SWEEZY, Paul Malor (1910-2004)
Paul Sweezy was an influential American Marxist political economist and in 1949 the co-founder (along with the Marxist historian, Leo Huberman) of the important publication for the American Left, Monthly Review. Along with Paul Baran and Harry Magdoff he formed the core of the “Monthly Review school” of Marxist political economy centered around that magazine.
Sweezy was born in New York City, the son of a bank executive. He attended an elite prep school, Phillips Exeter Academy and then Harvard University where he graduated in 1931. He then spent a year at the London School of Economics where he was first exposed in a serious way to Marxist economic ideas. He returned to Harvard as a graduate student, where one of his professors was Joseph Schumpeter. He received his doctorate in 1937, and then began teaching economics at Harvard. During World War II he was a member of the research and analysis division of the Office of Strategic Services (forerunner to the CIA), where one of his jobs was in effect to spy on the British government! (U.S. imperialism was already thinking very seriously about the contention among the victors in the war for the control of the world that would ensue after it ended.)
In 1942 Sweezy published one of his most important books, The Theory of Capitalist Development, which summarized Marxist economic ideas (though with a partially Keynesian interpretation), and argued for what its opponents call an “underconsumptionist” theory of capitalist economic crises. This was one of the first books in English to extensively deal with a number of important topics in Marxist political economy, including the “transformation problem”.
In 1966 there appeared another important book, Monopoly Capital, by Sweezy and Paul Baran. This put forth the theory that modern monopoly capitalism is inherently prone to stagnation. However, a lot of the argument in that book is actually about how the capitalists can overcome (at least to a large degree and for a long time) this tendency. The authors say this can be done through massive corporate waste, through enormously intensified marketing, through a special focus on military production for the government, through innovation and new industries, and through the massive build-up of debt of all kinds (consumer, business and government debt). That last point is the most central, and does not receive sufficient emphasis in the book. Moreover, it seems to me that their position here is somewhat between that of Keynes and Marx. Sweezy and Baran seemed to grant the capitalists too much in the way of an ability to permanently forestall another great depression, and even—it seems at times—to grant them too much ability to forestall the lesser difficulty of “stagnation” that they talked about. That is, they did not seem to fully understand that Keynesian deficits, consumer debt, etc., themselves have definite limits and must fail in the end, and they may not have realized just how serious this would become for capitalism. Today, in early 2009, we are already getting a glimmer of the fact that for the capitalists, the real problem is not just a “tendency toward stagnation”, but something far, far worse: the inevitability of a prolonged, intractable economic depression.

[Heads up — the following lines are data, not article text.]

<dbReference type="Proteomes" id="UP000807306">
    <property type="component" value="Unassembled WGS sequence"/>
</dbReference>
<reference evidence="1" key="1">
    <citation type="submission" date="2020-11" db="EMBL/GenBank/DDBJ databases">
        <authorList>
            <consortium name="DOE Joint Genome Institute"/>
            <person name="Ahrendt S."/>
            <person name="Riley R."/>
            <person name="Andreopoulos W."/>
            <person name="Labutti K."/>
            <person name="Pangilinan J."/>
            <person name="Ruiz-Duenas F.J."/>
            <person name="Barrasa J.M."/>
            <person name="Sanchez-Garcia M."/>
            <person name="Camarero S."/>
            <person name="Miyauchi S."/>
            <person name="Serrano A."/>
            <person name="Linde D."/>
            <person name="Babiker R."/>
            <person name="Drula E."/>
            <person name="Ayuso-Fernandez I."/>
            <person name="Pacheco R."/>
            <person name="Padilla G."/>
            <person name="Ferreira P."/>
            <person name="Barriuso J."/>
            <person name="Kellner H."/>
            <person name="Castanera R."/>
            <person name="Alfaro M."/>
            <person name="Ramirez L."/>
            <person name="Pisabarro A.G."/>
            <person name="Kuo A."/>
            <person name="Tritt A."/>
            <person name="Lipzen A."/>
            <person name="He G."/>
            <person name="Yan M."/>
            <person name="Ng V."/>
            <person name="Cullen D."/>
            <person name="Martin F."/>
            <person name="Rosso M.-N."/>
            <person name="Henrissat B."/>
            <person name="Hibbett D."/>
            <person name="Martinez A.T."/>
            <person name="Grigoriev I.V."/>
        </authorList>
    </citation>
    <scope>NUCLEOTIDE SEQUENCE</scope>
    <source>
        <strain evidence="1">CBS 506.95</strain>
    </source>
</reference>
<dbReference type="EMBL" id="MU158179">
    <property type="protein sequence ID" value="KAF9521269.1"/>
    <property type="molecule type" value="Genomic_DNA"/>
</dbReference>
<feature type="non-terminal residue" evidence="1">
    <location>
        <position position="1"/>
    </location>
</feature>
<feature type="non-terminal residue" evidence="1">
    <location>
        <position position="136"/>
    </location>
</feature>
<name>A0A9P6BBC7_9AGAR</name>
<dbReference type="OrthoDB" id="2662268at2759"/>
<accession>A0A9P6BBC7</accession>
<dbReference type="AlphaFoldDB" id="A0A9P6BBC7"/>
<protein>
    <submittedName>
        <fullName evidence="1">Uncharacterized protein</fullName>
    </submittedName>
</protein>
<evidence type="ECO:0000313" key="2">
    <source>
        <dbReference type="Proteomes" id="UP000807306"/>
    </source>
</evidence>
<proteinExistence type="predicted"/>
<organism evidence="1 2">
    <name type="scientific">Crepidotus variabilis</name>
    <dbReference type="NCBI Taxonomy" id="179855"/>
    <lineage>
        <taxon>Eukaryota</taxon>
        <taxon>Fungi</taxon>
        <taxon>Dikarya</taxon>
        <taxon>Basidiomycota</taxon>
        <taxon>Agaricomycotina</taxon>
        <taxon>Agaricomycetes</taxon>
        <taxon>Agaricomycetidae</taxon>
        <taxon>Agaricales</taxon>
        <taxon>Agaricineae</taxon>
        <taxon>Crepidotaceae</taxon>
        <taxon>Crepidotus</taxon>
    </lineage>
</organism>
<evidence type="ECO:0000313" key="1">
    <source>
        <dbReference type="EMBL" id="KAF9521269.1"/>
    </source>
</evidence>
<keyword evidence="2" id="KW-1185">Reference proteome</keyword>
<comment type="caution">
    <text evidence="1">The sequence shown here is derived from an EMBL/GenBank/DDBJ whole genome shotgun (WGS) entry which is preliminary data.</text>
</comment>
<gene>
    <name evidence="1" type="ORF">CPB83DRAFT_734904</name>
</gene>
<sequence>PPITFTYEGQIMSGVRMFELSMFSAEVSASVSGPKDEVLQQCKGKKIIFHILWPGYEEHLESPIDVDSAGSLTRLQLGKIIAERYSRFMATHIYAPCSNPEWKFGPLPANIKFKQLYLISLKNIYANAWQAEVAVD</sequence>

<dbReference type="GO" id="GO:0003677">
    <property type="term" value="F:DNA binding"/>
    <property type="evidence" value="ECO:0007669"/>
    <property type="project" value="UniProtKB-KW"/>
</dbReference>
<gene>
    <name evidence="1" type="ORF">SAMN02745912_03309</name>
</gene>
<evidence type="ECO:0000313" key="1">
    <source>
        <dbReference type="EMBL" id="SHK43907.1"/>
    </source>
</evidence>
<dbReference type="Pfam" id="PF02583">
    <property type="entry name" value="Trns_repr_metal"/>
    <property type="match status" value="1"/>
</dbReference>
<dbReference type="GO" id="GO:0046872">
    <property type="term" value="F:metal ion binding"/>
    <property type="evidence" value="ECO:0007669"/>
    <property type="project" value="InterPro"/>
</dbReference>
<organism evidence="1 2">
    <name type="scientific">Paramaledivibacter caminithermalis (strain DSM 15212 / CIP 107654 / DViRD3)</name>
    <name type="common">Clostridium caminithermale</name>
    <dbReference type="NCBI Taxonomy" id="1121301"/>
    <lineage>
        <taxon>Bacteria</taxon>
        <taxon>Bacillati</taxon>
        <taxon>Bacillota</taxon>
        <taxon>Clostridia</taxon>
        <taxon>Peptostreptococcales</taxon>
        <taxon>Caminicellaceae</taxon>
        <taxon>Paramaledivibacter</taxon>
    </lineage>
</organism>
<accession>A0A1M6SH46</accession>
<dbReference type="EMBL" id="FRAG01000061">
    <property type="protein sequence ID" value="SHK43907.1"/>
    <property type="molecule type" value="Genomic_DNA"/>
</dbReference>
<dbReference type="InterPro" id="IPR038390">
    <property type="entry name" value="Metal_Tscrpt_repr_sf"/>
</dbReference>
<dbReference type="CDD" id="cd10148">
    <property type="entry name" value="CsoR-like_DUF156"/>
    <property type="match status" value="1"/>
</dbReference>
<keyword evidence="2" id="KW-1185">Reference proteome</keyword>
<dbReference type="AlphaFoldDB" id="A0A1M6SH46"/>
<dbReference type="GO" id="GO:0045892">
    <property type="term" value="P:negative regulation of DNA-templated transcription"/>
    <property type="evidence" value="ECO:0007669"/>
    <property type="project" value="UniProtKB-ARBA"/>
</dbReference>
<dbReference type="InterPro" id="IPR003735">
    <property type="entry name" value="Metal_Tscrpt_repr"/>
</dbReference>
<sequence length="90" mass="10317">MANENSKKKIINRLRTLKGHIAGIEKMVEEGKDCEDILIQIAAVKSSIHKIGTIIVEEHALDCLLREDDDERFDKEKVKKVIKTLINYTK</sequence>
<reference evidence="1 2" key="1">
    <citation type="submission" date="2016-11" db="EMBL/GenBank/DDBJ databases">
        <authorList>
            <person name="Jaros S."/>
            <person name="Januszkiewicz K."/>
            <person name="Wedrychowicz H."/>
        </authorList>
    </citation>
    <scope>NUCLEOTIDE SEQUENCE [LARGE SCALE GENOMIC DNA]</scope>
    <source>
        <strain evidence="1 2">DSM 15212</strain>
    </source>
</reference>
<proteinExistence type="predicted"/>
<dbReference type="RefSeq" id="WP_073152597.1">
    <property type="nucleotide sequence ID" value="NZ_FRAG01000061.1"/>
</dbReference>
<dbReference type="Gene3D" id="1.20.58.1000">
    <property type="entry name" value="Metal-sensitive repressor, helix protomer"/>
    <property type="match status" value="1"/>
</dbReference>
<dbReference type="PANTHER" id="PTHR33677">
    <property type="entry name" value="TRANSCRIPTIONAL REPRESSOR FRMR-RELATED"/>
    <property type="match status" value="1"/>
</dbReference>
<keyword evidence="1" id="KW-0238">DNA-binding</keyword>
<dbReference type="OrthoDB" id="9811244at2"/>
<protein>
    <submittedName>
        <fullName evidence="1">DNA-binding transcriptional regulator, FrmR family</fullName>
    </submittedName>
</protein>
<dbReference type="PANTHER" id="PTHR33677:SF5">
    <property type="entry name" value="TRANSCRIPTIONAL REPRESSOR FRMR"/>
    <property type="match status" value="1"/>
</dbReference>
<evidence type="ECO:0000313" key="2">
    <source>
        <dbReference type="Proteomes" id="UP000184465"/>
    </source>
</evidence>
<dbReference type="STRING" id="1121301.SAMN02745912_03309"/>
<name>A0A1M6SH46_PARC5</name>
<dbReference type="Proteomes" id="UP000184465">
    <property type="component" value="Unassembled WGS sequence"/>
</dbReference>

Politically, Sweezy and Magdoff (who became co-editor of Monthly Review after Huberman’s death) generally improved their outlook over time. While initially enamored by Fidel Castro and the Cuban Revolution, they later developed a more cautious attitude. As time went on they became more appreciative of Mao and the great Chinese Revolution. However, like most Marxists of their generation they found it hard to completely break with the triumphant revisionism of the Soviet Union. Sweezy was one of those who used to talk about “actually existing socialism” in the USSR, meaning that with all its actual faults, it should still be viewed as “socialism”. (At least from the mid-1950s on this was definitely not the case!)
The articles that Sweezy and Magdoff themselves wrote for MR were in general much better than many of the articles they accepted for the magazine as its editors. While some of those articles were also quite good, there were also quite a number of others supporting revisionist “Euro-Communism”, reformist politics, and the like. Late in his life Sweezy admitted that their magazine should also have played a much greater role in helping to create a new revolutionary proletarian party in the U.S. Interestingly, after Sweezy and Magdoff died, and under its new editor, John Bellamy Foster, MR has further improved.